Discipline in Schools

Colorado School Safety Resource Center Created Discipline Materials

Other Discipline Materials

Colorado House Bill 12-1345 / Senate Bill 12-046 - School Finance and School Discipline

  • The content of SB12-046 became an amendment to the School Finance Act (HB12-1345) on the last day of the 2012 Colorado legislative session. Governor Hickenlooper signed this bill into law on May 19, 2012.

  • The general assembly declared that "zero-tolerance" policies have resulted in unnecessary expulsions, suspensions, and law enforcement referrals., This bill was an effort to allow school administrators and local boards to use their discretion to determine appropriate disciplinary response to each incident with policies that apply equally to all students.

  • At a Glance Notes on HB 12-1345 / SB 12-046 (Created by CSSRC)

  • Criminal Justice Contacts with Students Data Collection

    • Included in HB12-1345 are mandates for both law enforcement and district attorneys to collect data on criminal justice contacts with students and report those data annually to the Division of Criminal Justice by August 1. Data collection requirements for law enforcement can be found in C.R.S. 22-32-146 and for District Attorneys in C.R.S. 20-1-113.

    • To facilitate and standardize this data collection, DCJ has developed spreadsheet templates. The use of the spreadsheet templates is strictly voluntary. DCJ will accept the reporting of the data in any electronic format.

Colorado Department of Education

Colorado Office of the Attorney General

  • Colorado School Violence Prevention & Student Discipline Manual (2022 Edition)

    • Written by the Attorney General, the, safety of our children and their schools is a priority for anyone using this newly revised edition of "Colorado School Violence Prevention: A Legal Manual". Since 1999, the Manual has been a source of information on the legal tools available to school administrators and personnel committed to creating a safe learning environment and preventing school-related violence.
    • This edition is organized in six substantive sections:

      • Prevention and Preparation

      • Incident Response and Management

      • Information Sharing

      • Student Discipline

      • Criminal Offenses Specific to Schools

      • Liability Considerations.

    • The entire Manual has been refreshed and new material added.

Creative Discipline & Alternatives to Suspension

  • Created by Nate Thompson of Littleton Public Schools and the Colorado School Safety Resource Center Alternative Discipline Work Group, May 2013.

  • Colorado Dept. of Education, Office of Learning Supports (Revision Nov. 2014)

  • Contains examples of discipline strategies to use in schools.

Education Development Center (EDC)

  • The National Center for Mental Health Promotion and Youth Violence Prevention (National Center) provides training and technical assistance (TA) to Safe Schools/Healthy Students (SS/HS) and Project LAUNCH grantees. The mission of the National Center is to strengthen grantees' capacity in achieving their goals by offering services to improve the effectiveness, efficiency, and sustainability of their work.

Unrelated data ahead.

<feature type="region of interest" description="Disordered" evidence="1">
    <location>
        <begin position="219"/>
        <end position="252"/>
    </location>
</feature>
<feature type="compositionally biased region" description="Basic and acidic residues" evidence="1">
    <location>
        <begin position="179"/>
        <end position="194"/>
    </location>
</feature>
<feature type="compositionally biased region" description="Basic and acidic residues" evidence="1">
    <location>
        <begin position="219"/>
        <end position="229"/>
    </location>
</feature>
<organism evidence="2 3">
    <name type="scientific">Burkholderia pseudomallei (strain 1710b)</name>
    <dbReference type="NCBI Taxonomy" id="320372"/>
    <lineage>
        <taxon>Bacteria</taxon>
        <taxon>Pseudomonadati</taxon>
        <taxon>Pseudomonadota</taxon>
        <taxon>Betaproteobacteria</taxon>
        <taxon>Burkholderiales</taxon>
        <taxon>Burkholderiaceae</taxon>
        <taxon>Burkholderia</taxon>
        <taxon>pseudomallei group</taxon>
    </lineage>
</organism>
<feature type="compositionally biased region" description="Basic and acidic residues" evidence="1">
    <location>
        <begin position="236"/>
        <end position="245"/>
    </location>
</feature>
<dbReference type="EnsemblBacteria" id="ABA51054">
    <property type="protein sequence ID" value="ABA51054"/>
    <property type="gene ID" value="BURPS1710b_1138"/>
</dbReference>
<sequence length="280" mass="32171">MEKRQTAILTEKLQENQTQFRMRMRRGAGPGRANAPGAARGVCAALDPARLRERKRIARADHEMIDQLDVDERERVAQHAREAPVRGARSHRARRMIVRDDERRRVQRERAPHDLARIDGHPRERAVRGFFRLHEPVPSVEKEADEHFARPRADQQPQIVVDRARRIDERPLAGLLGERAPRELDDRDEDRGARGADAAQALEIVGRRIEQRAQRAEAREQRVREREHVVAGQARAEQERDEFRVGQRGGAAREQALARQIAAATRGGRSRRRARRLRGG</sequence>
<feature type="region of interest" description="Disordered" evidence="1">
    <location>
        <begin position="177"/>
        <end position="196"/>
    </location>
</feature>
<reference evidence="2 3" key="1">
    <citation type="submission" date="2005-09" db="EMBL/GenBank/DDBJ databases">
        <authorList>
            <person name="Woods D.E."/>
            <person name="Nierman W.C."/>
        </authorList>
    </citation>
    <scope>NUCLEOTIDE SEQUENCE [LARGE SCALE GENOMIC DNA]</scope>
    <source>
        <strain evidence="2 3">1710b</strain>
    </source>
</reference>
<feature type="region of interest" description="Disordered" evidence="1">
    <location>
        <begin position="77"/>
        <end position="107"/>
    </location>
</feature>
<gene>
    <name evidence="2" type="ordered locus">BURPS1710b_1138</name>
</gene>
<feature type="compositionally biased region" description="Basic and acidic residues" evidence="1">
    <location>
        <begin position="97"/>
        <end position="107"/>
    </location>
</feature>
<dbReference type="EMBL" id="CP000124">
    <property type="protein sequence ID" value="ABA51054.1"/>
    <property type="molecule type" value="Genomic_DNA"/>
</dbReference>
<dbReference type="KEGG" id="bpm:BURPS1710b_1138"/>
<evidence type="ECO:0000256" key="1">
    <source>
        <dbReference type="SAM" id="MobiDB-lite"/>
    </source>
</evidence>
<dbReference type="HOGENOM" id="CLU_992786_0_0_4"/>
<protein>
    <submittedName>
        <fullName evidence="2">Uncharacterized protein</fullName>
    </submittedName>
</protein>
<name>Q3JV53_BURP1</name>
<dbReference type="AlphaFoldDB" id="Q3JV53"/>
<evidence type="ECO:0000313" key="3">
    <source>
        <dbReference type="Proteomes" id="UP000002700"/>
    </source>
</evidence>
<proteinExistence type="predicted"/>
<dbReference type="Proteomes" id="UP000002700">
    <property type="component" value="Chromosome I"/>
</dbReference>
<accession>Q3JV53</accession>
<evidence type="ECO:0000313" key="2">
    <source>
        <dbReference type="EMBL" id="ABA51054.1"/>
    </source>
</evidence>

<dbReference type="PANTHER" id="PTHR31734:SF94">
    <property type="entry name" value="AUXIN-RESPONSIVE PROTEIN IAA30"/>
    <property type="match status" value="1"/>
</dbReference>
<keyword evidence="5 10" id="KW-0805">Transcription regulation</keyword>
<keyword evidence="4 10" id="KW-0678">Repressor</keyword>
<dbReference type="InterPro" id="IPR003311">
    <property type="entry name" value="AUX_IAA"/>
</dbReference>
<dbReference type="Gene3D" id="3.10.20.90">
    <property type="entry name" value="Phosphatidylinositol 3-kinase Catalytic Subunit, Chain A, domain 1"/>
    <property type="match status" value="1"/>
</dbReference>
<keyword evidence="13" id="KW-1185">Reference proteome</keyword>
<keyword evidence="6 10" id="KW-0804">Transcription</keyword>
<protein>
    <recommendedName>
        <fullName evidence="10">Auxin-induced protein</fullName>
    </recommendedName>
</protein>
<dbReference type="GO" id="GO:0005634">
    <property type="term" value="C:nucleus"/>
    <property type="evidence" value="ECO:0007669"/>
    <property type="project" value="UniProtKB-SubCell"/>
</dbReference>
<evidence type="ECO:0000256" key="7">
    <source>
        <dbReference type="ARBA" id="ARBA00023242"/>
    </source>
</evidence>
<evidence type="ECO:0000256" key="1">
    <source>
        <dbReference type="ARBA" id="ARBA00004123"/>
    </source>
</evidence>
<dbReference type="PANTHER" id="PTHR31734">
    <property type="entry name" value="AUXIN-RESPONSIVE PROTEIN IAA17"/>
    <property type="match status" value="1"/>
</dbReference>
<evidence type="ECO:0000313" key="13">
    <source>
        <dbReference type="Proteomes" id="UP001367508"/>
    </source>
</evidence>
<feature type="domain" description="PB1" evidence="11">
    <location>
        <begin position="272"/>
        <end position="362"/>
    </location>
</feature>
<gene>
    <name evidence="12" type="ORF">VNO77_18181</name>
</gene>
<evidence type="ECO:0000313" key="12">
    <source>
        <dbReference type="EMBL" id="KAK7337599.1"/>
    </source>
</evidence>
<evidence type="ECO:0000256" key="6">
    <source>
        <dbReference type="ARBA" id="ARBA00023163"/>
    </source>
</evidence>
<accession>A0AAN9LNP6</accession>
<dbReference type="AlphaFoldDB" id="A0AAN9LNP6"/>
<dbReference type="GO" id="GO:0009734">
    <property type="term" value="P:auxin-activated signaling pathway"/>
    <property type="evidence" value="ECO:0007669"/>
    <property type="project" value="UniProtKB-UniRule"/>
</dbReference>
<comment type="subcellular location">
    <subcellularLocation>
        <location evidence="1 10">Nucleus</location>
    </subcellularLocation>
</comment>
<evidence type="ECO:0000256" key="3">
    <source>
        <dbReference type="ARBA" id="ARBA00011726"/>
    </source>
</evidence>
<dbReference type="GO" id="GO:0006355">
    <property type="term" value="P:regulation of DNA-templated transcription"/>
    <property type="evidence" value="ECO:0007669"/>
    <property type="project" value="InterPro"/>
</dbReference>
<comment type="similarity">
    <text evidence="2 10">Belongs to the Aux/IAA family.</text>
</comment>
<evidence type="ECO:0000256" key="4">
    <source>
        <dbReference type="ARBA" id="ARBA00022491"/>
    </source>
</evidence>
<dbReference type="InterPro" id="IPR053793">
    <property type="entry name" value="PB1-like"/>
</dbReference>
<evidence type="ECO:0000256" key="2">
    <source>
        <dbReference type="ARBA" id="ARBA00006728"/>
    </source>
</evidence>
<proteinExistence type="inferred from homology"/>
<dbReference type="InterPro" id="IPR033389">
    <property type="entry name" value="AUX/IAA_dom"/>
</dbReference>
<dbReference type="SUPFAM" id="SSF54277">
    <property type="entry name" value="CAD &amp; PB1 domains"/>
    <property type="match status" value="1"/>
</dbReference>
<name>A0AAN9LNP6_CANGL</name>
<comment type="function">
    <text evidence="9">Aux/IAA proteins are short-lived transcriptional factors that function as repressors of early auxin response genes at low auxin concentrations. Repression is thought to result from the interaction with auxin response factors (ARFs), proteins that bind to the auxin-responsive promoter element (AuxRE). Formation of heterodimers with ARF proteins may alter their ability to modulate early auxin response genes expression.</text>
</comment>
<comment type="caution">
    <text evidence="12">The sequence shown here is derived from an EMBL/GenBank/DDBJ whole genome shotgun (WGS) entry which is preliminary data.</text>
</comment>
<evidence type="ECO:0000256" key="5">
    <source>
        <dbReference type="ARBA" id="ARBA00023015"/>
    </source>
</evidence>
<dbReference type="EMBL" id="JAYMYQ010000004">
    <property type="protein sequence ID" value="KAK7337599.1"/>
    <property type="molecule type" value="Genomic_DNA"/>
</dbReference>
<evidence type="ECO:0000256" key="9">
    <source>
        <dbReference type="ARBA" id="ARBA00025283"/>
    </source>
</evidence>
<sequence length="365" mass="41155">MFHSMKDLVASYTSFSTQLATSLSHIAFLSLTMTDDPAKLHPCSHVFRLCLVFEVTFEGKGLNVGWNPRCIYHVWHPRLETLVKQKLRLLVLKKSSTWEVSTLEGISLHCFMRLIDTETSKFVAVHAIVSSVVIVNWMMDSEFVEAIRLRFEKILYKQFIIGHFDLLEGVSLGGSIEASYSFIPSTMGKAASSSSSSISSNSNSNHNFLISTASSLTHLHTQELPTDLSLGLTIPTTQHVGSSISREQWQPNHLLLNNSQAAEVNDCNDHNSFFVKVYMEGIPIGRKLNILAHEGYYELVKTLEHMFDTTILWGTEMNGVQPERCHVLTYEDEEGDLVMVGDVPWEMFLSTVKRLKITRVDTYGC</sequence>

Evidence-based Program Registries

International Association of Chiefs of Police (IACP).

  • Youth Focused Policing Agency Self-Assessment Tool
    • This online resource will help law enforcement agencies identify best practice responses to youth crime, delinquency, re-offending, and victimization. The brief provides an overview of adolescent brain development, impact on youth/police communications, strategies to improve law enforcement interactions with youth, and tips to foster positive youth development.

  • A Roadmap to the Ideal Juvenile Justice System

    • Law Enforcement's Leadership Role in Juvenile Justice Reform: Actionable Recommendations for Practice & Policy

      • Released July 2014 by the International Association of Chiefs of Police (IACP)

      • Featuring Denver's Intergovernmental Agreement on School Discipline: Collaboration among the Police, School System & Community.

      • Police officers are usually the first contact that young people have with the juvenile justice system. And yet in many communities, law enforcement leaders have not been part of the discussion on juvenile justice reform and the development of policies and practices addressing youth. Sometimes it is because they may not see their agency as part of the juvenile justice system. However, it is often because others in the community working with young people - schools, service providers, legal professionals and others - have not embraced their involvement. The National Summit on Law Enforcement Leadership in Juvenile Justice was designed as a way to bridge that divide. This report summarizes the findings of the summit.

The IRIS Center

  • Funded by the U.S. Department of Education's Office of Special Education Programs (OSEP), the IRIS Center is headquartered at Vanderbilt University in Nashville, Tennessee, and Claremont Graduate University in Claremont, California. Our primary objective is to create and infuse resources about evidence-based practices into preservice preparation and professional development programs. To facilitate this process, IRIS disseminates and offers trainings on those resources.